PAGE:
US and India are closer than ever before
When Prime Minister Narendra Modi visited Washington DC in 2014, his mandate to govern could not have been stronger, having won the largest electoral victory in India since the early 1980s.
Two years into the job, Modi has amplified his profile at home while expanding his influence among international leaders, the Indian diaspora and his social media followers. During the forthcoming visit to Washington DC, Modi will address the joint US Congress, joining a league of select leaders such as Winston Churchill, Shimon Peres, Angela Merkel and A.B. Vajpayee who have done the same in the past.
This is also the first joint meeting by an Indian leader in a decade and the first in Paul D. Ryan’s speakership — a reaffirmation of the fact that relations between the world’s oldest democracy and the largest democracy are stronger, more significant and more critical for the global economy than ever before.
Since the Obama and Modi administrations signed a joint statement during Obama’s visit to New Delhi in 2015, several bilateral meetings have taken place with an emphasis on cybersecurity, climate change and defence cooperation. In fact, the US holds more official dialogues with India than with any other country.
Running on a pro-development platform, Modi has been tasked with implementing economic reforms. Investors faced trepidation and uncertainty as they entered the Indian market because of the lack of consistency in implementation of policy frameworks. While different governments have carried on the reform agenda since 1991, Modi’s systematic approach to dismantling State control of the economy has become a force to reckon with.
Industry remains hopeful for the passage of the Goods and Services Tax (GST), land and labour reforms. The council is buoyed by passage of the bankruptcy Bill, where the BJP does not have a majority and where the Opposition have historically prevented the passage of other economic reforms.
Given these legislative challenges, Modi’s administration has incrementally worked on the micro-level reforms to boost investor confidence. Despite the electoral defeat in Bihar, the PM did not stall the reform process and instead raised the FDI norms across 15 major sectors.
The problems in infrastructure and logistics sectors have been longstanding concerns for investors. However, the rate at which long-term projects in roads and railways are now being implemented has dramatically improved. Projects such as the Delhi-Mumbai and Amritsar-Kolkata dedicated freight corridors are predicted to reduce the time taken to transport goods cross country from 14 days to 14 hours. There are diverse investment opportunities to modernise the Indian Railways through assistance from multilateral agencies and joint ventures with states. In a major step toward offering a policy environment that is transparent, predictable and consistent, the governments of India and the US reached an agreement to resolve more than 100 pending transfer pricing cases.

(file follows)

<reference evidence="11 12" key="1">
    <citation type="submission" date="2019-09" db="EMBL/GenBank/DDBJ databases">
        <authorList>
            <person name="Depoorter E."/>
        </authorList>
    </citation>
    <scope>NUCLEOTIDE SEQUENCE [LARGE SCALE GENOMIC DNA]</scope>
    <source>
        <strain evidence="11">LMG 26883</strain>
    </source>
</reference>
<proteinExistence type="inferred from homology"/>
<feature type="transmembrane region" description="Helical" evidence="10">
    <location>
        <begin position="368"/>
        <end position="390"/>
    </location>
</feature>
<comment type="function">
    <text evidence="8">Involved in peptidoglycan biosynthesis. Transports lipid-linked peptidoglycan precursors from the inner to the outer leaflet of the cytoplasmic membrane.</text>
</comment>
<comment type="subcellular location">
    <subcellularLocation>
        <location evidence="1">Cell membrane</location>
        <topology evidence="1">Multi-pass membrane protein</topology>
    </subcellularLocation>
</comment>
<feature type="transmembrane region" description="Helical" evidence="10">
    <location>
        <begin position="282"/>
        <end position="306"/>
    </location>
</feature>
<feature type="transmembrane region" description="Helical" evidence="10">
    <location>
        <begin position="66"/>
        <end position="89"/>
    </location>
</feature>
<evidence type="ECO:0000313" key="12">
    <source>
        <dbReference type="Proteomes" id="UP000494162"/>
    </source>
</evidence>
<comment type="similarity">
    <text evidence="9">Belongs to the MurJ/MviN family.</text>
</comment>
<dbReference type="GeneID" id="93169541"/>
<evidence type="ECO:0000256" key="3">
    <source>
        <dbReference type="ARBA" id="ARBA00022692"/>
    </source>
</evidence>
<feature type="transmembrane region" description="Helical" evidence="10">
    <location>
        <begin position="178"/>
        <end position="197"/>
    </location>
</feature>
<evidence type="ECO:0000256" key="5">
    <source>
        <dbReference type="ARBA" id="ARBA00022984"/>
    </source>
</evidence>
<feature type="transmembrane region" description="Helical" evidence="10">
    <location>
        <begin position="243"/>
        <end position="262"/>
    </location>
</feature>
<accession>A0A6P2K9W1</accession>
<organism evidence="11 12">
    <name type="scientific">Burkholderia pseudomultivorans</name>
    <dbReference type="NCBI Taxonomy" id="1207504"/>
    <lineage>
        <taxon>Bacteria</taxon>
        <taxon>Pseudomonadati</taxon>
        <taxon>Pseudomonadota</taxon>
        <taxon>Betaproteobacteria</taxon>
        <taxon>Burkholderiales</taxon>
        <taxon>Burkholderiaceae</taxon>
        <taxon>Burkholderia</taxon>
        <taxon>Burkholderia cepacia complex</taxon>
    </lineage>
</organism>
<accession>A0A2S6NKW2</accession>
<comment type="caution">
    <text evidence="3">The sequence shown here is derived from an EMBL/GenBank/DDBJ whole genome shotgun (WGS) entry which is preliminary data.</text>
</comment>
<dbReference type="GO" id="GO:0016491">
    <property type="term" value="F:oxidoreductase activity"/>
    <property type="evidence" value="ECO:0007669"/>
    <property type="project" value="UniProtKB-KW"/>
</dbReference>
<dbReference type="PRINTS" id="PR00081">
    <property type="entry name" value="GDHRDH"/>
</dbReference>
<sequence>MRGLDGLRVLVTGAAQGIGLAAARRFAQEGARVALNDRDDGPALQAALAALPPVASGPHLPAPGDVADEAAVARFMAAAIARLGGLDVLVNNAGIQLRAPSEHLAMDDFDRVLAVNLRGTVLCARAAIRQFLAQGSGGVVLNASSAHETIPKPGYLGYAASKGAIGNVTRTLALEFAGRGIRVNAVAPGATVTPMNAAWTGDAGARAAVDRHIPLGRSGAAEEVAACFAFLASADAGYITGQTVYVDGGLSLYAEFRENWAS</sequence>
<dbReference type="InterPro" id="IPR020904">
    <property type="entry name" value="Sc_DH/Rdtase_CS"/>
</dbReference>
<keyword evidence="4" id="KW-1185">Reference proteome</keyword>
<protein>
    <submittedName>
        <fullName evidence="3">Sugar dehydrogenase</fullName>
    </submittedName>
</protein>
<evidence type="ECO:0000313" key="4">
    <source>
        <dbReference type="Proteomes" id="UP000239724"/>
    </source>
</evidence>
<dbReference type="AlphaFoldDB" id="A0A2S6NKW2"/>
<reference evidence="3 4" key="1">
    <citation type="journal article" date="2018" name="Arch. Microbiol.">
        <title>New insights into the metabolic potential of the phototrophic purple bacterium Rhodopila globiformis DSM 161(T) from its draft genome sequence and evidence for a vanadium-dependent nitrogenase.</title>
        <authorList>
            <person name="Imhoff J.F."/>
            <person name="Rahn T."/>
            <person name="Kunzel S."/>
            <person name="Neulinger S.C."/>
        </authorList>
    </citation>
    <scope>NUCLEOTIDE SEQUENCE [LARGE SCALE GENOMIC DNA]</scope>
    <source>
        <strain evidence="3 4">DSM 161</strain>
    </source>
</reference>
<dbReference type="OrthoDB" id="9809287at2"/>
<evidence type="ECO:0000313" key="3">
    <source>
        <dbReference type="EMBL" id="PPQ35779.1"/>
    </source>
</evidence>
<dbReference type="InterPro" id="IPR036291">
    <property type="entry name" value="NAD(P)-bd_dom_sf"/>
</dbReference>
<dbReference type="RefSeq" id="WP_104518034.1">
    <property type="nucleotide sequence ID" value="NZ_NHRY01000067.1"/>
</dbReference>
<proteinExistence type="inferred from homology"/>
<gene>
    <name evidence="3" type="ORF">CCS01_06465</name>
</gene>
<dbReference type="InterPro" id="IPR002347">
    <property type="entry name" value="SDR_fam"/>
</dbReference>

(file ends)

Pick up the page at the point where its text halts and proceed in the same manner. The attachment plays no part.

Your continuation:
The defence trade between the two countries has grown from a mere $200 million in 2000 to nearly $14 billion today. India and the US are more aligned than ever before on matters of defence cooperation, homeland security, joint training and cybersecurity. The recent introduction of the US-India Defence Cooperation in the US Senate and its companion Bill in the US House of Representatives elevates India as an important partner that can uphold security in Asia and around the world.
The reason behind these developments is clear —Modi’s political platform tilts toward the US as a natural partner in the context of defence and security in a way that previous governments have not. He has made Make in India a centerpiece of his policy agenda, and building India’s defence industrial base is central to this effort. India will need greater and higher investment to update its military and American defence firms are especially well-suited to this task.
The results of all these efforts are visible. Recently, India substituted China as the world’s top destination for capital investments (an estimated $63 billion) with a number of projects announced across sectors such as oil, natural gas and renewable energy. In 2016-17, the US-India Business Council expects an additional inflow of $27 billion by at least 52 US companies. This uptick comes at a time when FDI is on a downward slide globally. Foreign Direct Investment from India to the US is also expected to grow in the future. There is solid interest by Indian investors in the power, steel, pharmaceutical and knowledge industries. This inflow of capital will expand the US economy across a wide variety of fields, creating jobs and bolstering economic growth in both countries.
The PM will likely use the joint meeting to address issues that have not been ironed out — and at times — could not been resolved by the Obama administration: The free movement of professionals — a critical issue for India’s $150 billion IT industry. In his meetings with business leaders, a few topics will be of primary importance will be the Make in India campaign, doubling the rate at which jobs can be created for India’s young demographic dividend and the promise of sustained focus on economic reforms.
As the business community and the US Congress prepare to greet Modi, there is unprecedented bipartisan support that will give the PM the ability to deepen US-India relations in a way that will reverberate around the world.
While all eyes will be fixed on the promise that this relationship has forever held, we must remind ourselves that not all issues ---- trade-related or strategic ---- are easily resolved in democracies. But those who are vested in the relationship agree that the countries are closer than they have ever been to realising their mutual goals of creating a safe, prosperous world for our citizens.
Mukesh Aghi is president, US-India Business Council
The views expressed are personal